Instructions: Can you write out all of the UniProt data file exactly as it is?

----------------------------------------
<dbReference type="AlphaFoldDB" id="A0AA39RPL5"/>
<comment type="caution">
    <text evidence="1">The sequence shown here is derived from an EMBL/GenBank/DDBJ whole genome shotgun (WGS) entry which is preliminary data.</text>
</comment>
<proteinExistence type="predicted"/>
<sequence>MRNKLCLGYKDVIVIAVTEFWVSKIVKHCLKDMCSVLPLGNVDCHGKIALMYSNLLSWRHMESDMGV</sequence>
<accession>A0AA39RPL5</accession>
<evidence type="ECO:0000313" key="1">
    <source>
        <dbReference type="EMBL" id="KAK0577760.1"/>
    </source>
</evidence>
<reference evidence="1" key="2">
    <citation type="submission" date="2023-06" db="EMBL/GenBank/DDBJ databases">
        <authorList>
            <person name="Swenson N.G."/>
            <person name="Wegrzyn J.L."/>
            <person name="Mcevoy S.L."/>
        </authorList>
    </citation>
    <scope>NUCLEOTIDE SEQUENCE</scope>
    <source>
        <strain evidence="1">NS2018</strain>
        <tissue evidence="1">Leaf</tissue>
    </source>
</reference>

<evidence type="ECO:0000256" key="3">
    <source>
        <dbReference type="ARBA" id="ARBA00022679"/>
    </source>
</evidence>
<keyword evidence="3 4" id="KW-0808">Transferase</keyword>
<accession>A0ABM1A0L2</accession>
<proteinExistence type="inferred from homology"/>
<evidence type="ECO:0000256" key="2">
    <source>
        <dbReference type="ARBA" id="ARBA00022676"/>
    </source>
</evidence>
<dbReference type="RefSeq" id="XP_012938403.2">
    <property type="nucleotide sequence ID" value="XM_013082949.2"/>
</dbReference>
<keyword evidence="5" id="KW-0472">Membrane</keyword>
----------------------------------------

<dbReference type="AlphaFoldDB" id="A0AA39RPL5"/>
<comment type="caution">
    <text evidence="1">The sequence shown here is derived from an EMBL/GenBank/DDBJ whole genome shotgun (WGS) entry which is preliminary data.</text>
</comment>
<proteinExistence type="predicted"/>
<sequence>MRNKLCLGYKDVIVIAVTEFWVSKIVKHCLKDMCSVLPLGNVDCHGKIALMYSNLLSWRHMESDMGV</sequence>
<accession>A0AA39RPL5</accession>
<evidence type="ECO:0000313" key="1">
    <source>
        <dbReference type="EMBL" id="KAK0577760.1"/>
    </source>
</evidence>
<reference evidence="1" key="2">
    <citation type="submission" date="2023-06" db="EMBL/GenBank/DDBJ databases">
        <authorList>
            <person name="Swenson N.G."/>
            <person name="Wegrzyn J.L."/>
            <person name="Mcevoy S.L."/>
        </authorList>
    </citation>
    <scope>NUCLEOTIDE SEQUENCE</scope>
    <source>
        <strain evidence="1">NS2018</strain>
        <tissue evidence="1">Leaf</tissue>
    </source>
</reference>

<evidence type="ECO:0000256" key="3">
    <source>
        <dbReference type="ARBA" id="ARBA00022679"/>
    </source>
</evidence>
<keyword evidence="3 4" id="KW-0808">Transferase</keyword>
<accession>A0ABM1A0L2</accession>
<proteinExistence type="inferred from homology"/>
<evidence type="ECO:0000256" key="2">
    <source>
        <dbReference type="ARBA" id="ARBA00022676"/>
    </source>
</evidence>
<dbReference type="RefSeq" id="XP_012938403.2">
    <property type="nucleotide sequence ID" value="XM_013082949.2"/>
</dbReference>
<keyword evidence="5" id="KW-0472">Membrane</keyword>